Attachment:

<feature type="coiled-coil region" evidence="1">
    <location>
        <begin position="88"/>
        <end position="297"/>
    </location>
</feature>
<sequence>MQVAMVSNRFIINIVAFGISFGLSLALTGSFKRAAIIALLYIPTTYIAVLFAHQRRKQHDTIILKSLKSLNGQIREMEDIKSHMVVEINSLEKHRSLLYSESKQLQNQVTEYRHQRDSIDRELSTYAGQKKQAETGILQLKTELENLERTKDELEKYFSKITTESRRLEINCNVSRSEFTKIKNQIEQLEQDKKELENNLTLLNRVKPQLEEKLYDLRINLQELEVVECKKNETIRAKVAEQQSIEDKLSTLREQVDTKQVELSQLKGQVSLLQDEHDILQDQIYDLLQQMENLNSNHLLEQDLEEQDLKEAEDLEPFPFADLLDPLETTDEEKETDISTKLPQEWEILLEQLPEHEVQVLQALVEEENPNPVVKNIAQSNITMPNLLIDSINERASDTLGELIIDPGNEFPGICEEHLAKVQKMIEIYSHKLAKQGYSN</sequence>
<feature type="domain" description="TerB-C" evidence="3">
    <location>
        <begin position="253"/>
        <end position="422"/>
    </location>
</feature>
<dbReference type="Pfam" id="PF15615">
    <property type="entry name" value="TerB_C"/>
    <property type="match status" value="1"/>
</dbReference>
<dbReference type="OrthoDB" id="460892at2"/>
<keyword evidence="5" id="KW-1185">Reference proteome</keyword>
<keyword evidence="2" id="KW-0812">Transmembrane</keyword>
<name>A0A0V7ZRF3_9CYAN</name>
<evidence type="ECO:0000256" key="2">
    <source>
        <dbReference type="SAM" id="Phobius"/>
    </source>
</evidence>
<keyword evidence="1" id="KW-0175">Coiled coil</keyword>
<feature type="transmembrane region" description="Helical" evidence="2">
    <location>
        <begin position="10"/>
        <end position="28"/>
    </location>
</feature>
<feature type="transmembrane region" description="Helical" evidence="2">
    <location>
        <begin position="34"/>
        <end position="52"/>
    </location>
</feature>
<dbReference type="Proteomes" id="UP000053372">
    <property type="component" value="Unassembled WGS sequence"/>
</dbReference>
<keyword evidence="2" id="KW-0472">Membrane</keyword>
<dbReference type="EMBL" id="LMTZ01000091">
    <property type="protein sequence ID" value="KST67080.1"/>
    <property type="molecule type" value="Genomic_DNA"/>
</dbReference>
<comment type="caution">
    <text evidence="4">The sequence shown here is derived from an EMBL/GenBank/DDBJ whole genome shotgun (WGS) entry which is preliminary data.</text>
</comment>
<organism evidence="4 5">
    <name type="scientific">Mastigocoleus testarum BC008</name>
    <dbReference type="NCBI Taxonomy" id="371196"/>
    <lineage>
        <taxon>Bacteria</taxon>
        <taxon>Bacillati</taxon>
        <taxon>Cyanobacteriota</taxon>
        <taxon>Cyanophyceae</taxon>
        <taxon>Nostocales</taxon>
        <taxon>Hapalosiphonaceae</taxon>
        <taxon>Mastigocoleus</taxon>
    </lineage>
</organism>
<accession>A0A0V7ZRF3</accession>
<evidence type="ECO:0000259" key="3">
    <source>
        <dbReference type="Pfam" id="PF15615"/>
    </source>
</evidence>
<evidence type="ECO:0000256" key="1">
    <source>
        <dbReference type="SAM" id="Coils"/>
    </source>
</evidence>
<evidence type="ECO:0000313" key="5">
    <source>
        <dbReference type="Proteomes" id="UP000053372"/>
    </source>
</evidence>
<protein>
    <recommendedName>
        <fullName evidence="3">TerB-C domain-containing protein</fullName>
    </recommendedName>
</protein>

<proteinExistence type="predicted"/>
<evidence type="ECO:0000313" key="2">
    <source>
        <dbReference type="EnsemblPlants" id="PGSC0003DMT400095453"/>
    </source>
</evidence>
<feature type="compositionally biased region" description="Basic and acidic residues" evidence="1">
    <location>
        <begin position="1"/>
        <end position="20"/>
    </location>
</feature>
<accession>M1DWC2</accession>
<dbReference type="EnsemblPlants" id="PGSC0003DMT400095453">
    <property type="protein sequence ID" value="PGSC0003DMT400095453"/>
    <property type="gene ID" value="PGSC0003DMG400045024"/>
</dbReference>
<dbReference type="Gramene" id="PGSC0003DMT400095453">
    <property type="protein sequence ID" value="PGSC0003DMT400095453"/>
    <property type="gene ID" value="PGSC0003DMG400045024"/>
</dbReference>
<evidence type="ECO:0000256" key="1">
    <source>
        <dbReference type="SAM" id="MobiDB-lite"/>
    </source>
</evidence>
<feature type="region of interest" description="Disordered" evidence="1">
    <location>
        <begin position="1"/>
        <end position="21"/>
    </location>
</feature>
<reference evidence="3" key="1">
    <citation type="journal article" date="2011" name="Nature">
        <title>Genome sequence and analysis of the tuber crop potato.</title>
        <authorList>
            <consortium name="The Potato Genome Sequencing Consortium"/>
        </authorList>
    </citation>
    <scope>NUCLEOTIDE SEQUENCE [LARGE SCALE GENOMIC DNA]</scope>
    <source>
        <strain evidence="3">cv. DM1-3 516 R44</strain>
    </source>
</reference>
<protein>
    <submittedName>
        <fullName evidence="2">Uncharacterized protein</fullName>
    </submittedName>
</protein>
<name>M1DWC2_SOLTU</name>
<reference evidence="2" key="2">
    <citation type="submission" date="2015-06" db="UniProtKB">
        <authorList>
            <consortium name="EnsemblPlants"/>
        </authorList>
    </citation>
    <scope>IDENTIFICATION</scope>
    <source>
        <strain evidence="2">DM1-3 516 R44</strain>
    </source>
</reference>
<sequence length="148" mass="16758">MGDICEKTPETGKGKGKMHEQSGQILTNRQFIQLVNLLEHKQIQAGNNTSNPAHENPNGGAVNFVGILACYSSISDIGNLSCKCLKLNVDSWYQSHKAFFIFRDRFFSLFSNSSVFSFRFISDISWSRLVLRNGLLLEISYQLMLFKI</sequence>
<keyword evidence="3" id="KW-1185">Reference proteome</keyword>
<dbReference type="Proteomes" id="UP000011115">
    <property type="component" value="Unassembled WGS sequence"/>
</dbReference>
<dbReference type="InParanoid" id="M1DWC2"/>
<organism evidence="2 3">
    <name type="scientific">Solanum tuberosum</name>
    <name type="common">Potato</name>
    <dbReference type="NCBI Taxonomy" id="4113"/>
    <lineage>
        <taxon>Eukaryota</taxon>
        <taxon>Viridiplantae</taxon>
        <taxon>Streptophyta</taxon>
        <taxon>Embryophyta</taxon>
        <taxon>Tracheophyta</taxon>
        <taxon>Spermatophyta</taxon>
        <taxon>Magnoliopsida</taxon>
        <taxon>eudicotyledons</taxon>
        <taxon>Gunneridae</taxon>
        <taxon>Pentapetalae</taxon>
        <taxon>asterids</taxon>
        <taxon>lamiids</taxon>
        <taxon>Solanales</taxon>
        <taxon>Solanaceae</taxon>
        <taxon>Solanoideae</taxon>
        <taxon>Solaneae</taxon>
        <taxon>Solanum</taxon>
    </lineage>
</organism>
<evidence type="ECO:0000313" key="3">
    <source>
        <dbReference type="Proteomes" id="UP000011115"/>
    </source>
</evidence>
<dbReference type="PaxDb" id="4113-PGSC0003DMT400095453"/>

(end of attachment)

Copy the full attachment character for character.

<feature type="coiled-coil region" evidence="1">
    <location>
        <begin position="88"/>
        <end position="297"/>
    </location>
</feature>
<sequence>MQVAMVSNRFIINIVAFGISFGLSLALTGSFKRAAIIALLYIPTTYIAVLFAHQRRKQHDTIILKSLKSLNGQIREMEDIKSHMVVEINSLEKHRSLLYSESKQLQNQVTEYRHQRDSIDRELSTYAGQKKQAETGILQLKTELENLERTKDELEKYFSKITTESRRLEINCNVSRSEFTKIKNQIEQLEQDKKELENNLTLLNRVKPQLEEKLYDLRINLQELEVVECKKNETIRAKVAEQQSIEDKLSTLREQVDTKQVELSQLKGQVSLLQDEHDILQDQIYDLLQQMENLNSNHLLEQDLEEQDLKEAEDLEPFPFADLLDPLETTDEEKETDISTKLPQEWEILLEQLPEHEVQVLQALVEEENPNPVVKNIAQSNITMPNLLIDSINERASDTLGELIIDPGNEFPGICEEHLAKVQKMIEIYSHKLAKQGYSN</sequence>
<feature type="domain" description="TerB-C" evidence="3">
    <location>
        <begin position="253"/>
        <end position="422"/>
    </location>
</feature>
<dbReference type="Pfam" id="PF15615">
    <property type="entry name" value="TerB_C"/>
    <property type="match status" value="1"/>
</dbReference>
<dbReference type="OrthoDB" id="460892at2"/>
<keyword evidence="5" id="KW-1185">Reference proteome</keyword>
<keyword evidence="2" id="KW-0812">Transmembrane</keyword>
<name>A0A0V7ZRF3_9CYAN</name>
<evidence type="ECO:0000256" key="2">
    <source>
        <dbReference type="SAM" id="Phobius"/>
    </source>
</evidence>
<keyword evidence="1" id="KW-0175">Coiled coil</keyword>
<feature type="transmembrane region" description="Helical" evidence="2">
    <location>
        <begin position="10"/>
        <end position="28"/>
    </location>
</feature>
<feature type="transmembrane region" description="Helical" evidence="2">
    <location>
        <begin position="34"/>
        <end position="52"/>
    </location>
</feature>
<dbReference type="Proteomes" id="UP000053372">
    <property type="component" value="Unassembled WGS sequence"/>
</dbReference>
<keyword evidence="2" id="KW-0472">Membrane</keyword>
<dbReference type="EMBL" id="LMTZ01000091">
    <property type="protein sequence ID" value="KST67080.1"/>
    <property type="molecule type" value="Genomic_DNA"/>
</dbReference>
<comment type="caution">
    <text evidence="4">The sequence shown here is derived from an EMBL/GenBank/DDBJ whole genome shotgun (WGS) entry which is preliminary data.</text>
</comment>
<organism evidence="4 5">
    <name type="scientific">Mastigocoleus testarum BC008</name>
    <dbReference type="NCBI Taxonomy" id="371196"/>
    <lineage>
        <taxon>Bacteria</taxon>
        <taxon>Bacillati</taxon>
        <taxon>Cyanobacteriota</taxon>
        <taxon>Cyanophyceae</taxon>
        <taxon>Nostocales</taxon>
        <taxon>Hapalosiphonaceae</taxon>
        <taxon>Mastigocoleus</taxon>
    </lineage>
</organism>
<accession>A0A0V7ZRF3</accession>
<evidence type="ECO:0000259" key="3">
    <source>
        <dbReference type="Pfam" id="PF15615"/>
    </source>
</evidence>
<evidence type="ECO:0000256" key="1">
    <source>
        <dbReference type="SAM" id="Coils"/>
    </source>
</evidence>
<evidence type="ECO:0000313" key="5">
    <source>
        <dbReference type="Proteomes" id="UP000053372"/>
    </source>
</evidence>
<protein>
    <recommendedName>
        <fullName evidence="3">TerB-C domain-containing protein</fullName>
    </recommendedName>
</protein>

<proteinExistence type="predicted"/>
<evidence type="ECO:0000313" key="2">
    <source>
        <dbReference type="EnsemblPlants" id="PGSC0003DMT400095453"/>
    </source>
</evidence>
<feature type="compositionally biased region" description="Basic and acidic residues" evidence="1">
    <location>
        <begin position="1"/>
        <end position="20"/>
    </location>
</feature>
<accession>M1DWC2</accession>
<dbReference type="EnsemblPlants" id="PGSC0003DMT400095453">
    <property type="protein sequence ID" value="PGSC0003DMT400095453"/>
    <property type="gene ID" value="PGSC0003DMG400045024"/>
</dbReference>
<dbReference type="Gramene" id="PGSC0003DMT400095453">
    <property type="protein sequence ID" value="PGSC0003DMT400095453"/>
    <property type="gene ID" value="PGSC0003DMG400045024"/>
</dbReference>
<evidence type="ECO:0000256" key="1">
    <source>
        <dbReference type="SAM" id="MobiDB-lite"/>
    </source>
</evidence>
<feature type="region of interest" description="Disordered" evidence="1">
    <location>
        <begin position="1"/>
        <end position="21"/>
    </location>
</feature>
<reference evidence="3" key="1">
    <citation type="journal article" date="2011" name="Nature">
        <title>Genome sequence and analysis of the tuber crop potato.</title>
        <authorList>
            <consortium name="The Potato Genome Sequencing Consortium"/>
        </authorList>
    </citation>
    <scope>NUCLEOTIDE SEQUENCE [LARGE SCALE GENOMIC DNA]</scope>
    <source>
        <strain evidence="3">cv. DM1-3 516 R44</strain>
    </source>
</reference>
<protein>
    <submittedName>
        <fullName evidence="2">Uncharacterized protein</fullName>
    </submittedName>
</protein>
<name>M1DWC2_SOLTU</name>
<reference evidence="2" key="2">
    <citation type="submission" date="2015-06" db="UniProtKB">
        <authorList>
            <consortium name="EnsemblPlants"/>
        </authorList>
    </citation>
    <scope>IDENTIFICATION</scope>
    <source>
        <strain evidence="2">DM1-3 516 R44</strain>
    </source>
</reference>
<sequence length="148" mass="16758">MGDICEKTPETGKGKGKMHEQSGQILTNRQFIQLVNLLEHKQIQAGNNTSNPAHENPNGGAVNFVGILACYSSISDIGNLSCKCLKLNVDSWYQSHKAFFIFRDRFFSLFSNSSVFSFRFISDISWSRLVLRNGLLLEISYQLMLFKI</sequence>
<keyword evidence="3" id="KW-1185">Reference proteome</keyword>
<dbReference type="Proteomes" id="UP000011115">
    <property type="component" value="Unassembled WGS sequence"/>
</dbReference>
<dbReference type="InParanoid" id="M1DWC2"/>
<organism evidence="2 3">
    <name type="scientific">Solanum tuberosum</name>
    <name type="common">Potato</name>
    <dbReference type="NCBI Taxonomy" id="4113"/>
    <lineage>
        <taxon>Eukaryota</taxon>
        <taxon>Viridiplantae</taxon>
        <taxon>Streptophyta</taxon>
        <taxon>Embryophyta</taxon>
        <taxon>Tracheophyta</taxon>
        <taxon>Spermatophyta</taxon>
        <taxon>Magnoliopsida</taxon>
        <taxon>eudicotyledons</taxon>
        <taxon>Gunneridae</taxon>
        <taxon>Pentapetalae</taxon>
        <taxon>asterids</taxon>
        <taxon>lamiids</taxon>
        <taxon>Solanales</taxon>
        <taxon>Solanaceae</taxon>
        <taxon>Solanoideae</taxon>
        <taxon>Solaneae</taxon>
        <taxon>Solanum</taxon>
    </lineage>
</organism>
<evidence type="ECO:0000313" key="3">
    <source>
        <dbReference type="Proteomes" id="UP000011115"/>
    </source>
</evidence>
<dbReference type="PaxDb" id="4113-PGSC0003DMT400095453"/>